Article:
“If this House can pass a resolution and we have a situation where such a resolution is abused, it means our very existence is being questioned. I think that the speaker should address us on the current situation. The entire country is watching. It bothers me.

While the lawmaker was on his feet speaking, a pin-drop silence and tranquillity fell on the chamber as the lawmakers present listened with rapt attention, thinking of how the Speaker would handle the delicate situation.

But Gbajabiamila employed an utmost legislative tact and finesse.

On a good day, such point of order would have been sustained and allowed to be debated. But obviously, the Speaker was not in the mood to allow controversy continue to fester.

In a split of seconds, he gave his response and hit his gavel.

“Hon; your point of Privilege is well noted. We wait for official communications from Mr. President as opposed to newspaper publications”, he swiftly ruled and moved on with the House proceedings.

​Breaking: Fleeing Maina’s son, Faisal arrested

Faisal, son of the former Chairman of the defunct Pension Reform Taskforce Team, Abdulrasheed Maina, who was declared wanted by the Federal High Court in Abuja, has been arrested.

The Economic and Financial Crimes Commission, EFCC, confirmed to the court on Thursday that the 21-year-old Faisal, who jumped bail since June 24, was apprehended by security operatives on Wednesday night.

Faisal is facing a three-count money laundering charge the anti-graft agency preferred against him.

Trial Justice Okon Abang had in a ruling on November 24, revoked his bail, even as he issued bench warrant for security agencies to arrest him wherever he is found.

The court equally summoned the member representing Kaura-Namoda Federal Constituency, Umar Dan-Galadima, who stood surety for the Defendant, to show cause why he should not be remanded in custody or made to forfeit N60million bail bond on the head of the Defendant, to the Federal Government.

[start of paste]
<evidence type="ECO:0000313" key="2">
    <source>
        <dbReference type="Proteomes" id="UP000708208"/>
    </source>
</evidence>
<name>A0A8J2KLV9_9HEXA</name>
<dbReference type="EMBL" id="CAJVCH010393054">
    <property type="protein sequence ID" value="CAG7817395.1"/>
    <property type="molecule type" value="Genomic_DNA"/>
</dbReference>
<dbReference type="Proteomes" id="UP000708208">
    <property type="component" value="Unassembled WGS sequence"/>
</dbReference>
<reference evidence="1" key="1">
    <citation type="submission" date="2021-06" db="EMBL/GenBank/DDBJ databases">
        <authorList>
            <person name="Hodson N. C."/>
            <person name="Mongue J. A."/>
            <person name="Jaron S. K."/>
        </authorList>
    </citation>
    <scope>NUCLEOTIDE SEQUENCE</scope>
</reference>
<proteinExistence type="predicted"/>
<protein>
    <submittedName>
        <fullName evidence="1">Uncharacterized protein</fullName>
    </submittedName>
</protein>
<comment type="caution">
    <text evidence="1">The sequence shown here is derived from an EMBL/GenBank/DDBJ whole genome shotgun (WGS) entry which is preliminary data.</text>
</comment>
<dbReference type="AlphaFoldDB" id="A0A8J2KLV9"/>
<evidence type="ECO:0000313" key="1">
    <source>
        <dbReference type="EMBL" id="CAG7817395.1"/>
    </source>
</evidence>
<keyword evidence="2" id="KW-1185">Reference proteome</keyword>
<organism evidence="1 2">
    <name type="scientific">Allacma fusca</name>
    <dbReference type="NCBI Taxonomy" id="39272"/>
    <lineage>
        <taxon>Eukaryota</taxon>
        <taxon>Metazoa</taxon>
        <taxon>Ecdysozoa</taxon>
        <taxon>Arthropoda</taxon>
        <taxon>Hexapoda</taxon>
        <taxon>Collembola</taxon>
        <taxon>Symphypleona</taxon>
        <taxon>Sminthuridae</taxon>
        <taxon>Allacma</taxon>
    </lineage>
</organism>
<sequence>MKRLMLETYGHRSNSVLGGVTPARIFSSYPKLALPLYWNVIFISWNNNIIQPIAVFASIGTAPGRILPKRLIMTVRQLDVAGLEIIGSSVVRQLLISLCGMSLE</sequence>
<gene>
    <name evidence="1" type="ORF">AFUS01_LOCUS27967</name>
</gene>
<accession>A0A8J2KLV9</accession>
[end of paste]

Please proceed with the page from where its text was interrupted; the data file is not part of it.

Relying on section 352 (4) of the Administration of Criminal Justice Act, 2015, Justice Abang also gave the EFCC the nod to prosecute the Defendant in absentia.

The Prosecution had since closed its case against him after it called three witnesses that testified in the matter.

At the resumed proceeding in the matter on Thursday, counsel to the surety, Mr. M. E. Sheriff, urged the court to suspend hearing of the forfeiture case against his client in view of the arrest of the Defendant.

He said: “My lord, I was reliably informed that the Defendant had been arrested. He was arrested last night and he is in custody”.

Though he confirmed the development, EFCC’s lawyer, Mr. Farouk Abdullah, said the Defendant has not been handed over to the agency.

“He is not in our custody yet, but we got information unofficially that he has been arrested”, the Prosecution counsel added.

On his part, Mr. Anayo Adibe who announced appearance for Faisal, also applied for suspension of the committal/forfeiture proceeding against the surety “to allow the court to ascertain the authenticity or otherwise of the Defendant’s status”.

In a bench ruling, Justice Abang dismissed the adjournment request and ordered the surety to move the application he filed to show cause why he should not forfeit the bail bond to FG.

EFCC alleged that Maina’s son had sometimes between 2013 and 2019, received the sum of N58.11million, being proceeds of a corrupt act by his father.

He was also accused of failing to properly declare his assets before the EFCC.

Before he was released on bail, the Defendant, was initially remanded in police custody after the prosecution notified the court that he was being investigated on allegation bordering on his alleged possession of illegal firearm.

Faisal had reportedly pulled a gun to challenge operatives of the Department of State Service, DSS that arrested his father at a hotel in Abuja on September 30.

It will be recalled that his father, Maina, who is facing a separate 12-count money laundering charge, also jumped bail and was later arrested in Niger Republic by the Interpol.